Mind & Body

The Art of Work

Being unhappily employed can ruin your physical and emotional well-being. How do you find a way to do the job you love and love the job you do?
The Art of Work
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Is it the American dream or a shaggy dog story? As a highly paid corporate manager of information technology, Stacy was successful in her career but personally unhappy being a cog in a giant wheel. When a round of layoffs left her at leisure, she consulted a career counselor to help her make use of her real interests: an affection for animals and a desire to be self-employed. Instead of looking for another IT position, she started her own dog-grooming business. While it was a risky enterprise, she's ended up with more work than she can handle and plans to expand. "I didn't mind what I did before," she says, "but this is something I really love."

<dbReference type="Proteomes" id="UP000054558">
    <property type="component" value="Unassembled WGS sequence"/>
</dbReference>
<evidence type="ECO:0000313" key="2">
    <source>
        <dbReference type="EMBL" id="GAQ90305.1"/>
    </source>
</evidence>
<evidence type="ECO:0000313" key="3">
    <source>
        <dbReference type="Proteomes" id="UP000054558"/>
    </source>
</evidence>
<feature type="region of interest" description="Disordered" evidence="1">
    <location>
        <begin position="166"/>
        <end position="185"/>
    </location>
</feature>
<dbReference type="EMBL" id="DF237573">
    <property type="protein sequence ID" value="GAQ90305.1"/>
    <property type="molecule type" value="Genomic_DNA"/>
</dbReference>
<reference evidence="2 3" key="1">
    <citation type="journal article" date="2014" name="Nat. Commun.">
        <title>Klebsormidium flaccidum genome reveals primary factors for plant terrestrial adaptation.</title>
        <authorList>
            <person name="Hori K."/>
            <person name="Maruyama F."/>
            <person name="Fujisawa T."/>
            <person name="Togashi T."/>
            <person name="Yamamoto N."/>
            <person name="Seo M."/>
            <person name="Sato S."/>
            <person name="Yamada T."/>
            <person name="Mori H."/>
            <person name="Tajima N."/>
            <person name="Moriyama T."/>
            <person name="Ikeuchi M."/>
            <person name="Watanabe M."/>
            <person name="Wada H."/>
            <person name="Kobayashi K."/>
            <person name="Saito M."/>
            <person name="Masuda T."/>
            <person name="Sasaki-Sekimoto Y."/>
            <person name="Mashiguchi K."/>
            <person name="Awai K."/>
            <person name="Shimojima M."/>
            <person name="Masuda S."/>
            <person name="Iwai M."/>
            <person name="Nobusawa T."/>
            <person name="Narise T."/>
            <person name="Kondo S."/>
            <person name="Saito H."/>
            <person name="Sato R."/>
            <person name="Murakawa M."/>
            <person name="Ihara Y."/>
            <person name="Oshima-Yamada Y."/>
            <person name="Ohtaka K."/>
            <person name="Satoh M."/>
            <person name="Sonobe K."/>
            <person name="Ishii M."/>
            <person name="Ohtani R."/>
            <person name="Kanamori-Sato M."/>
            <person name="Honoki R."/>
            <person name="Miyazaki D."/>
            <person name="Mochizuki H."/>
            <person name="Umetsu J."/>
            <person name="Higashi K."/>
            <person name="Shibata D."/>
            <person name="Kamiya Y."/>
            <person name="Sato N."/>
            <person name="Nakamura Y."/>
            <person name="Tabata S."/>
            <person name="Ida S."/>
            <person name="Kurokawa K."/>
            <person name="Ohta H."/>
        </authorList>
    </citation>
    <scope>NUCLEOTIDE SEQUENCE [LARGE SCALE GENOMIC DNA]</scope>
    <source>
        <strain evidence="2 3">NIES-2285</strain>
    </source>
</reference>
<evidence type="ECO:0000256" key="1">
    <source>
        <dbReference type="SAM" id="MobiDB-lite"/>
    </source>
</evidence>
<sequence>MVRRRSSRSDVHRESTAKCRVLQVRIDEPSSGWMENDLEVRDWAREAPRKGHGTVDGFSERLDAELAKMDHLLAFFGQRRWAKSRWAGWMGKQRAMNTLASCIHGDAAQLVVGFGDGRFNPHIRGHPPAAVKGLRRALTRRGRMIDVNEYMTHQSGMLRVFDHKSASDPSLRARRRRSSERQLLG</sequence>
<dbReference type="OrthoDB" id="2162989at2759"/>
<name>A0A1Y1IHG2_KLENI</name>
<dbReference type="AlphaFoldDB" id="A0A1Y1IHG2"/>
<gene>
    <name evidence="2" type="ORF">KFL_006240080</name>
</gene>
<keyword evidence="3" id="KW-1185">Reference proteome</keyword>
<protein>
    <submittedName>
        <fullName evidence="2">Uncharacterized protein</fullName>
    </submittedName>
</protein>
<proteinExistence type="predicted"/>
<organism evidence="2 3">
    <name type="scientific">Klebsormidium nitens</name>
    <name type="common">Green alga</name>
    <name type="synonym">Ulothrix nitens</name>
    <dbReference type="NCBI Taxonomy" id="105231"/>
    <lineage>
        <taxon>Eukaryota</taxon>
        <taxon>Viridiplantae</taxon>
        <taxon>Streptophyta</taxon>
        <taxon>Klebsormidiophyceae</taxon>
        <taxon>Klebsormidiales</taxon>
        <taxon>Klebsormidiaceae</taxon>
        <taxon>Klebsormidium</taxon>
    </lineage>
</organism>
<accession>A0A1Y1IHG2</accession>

Considering the time and effort it takes, if our work isn't mentally stimulating or emotionally fulfilling, it's virtually impossible to live a satisfying life. And a job that's overly stressful is just plain unhealthful. Studies have linked job stress to everything from back pain to heart disease, says Thomas Pickering, M.D., director of the Behavioral Cardiovascular Health and Hypertension Program at Columbia Presbyterian Medical Center in New York City. Are you ready to find work that's genuinely enjoyable? The first step is to believe that it's possible. Even if you can't make a complete career change--at least, not right away--you can take action to make your current situation happier and healthier. Here are solutions for three common career quandaries.

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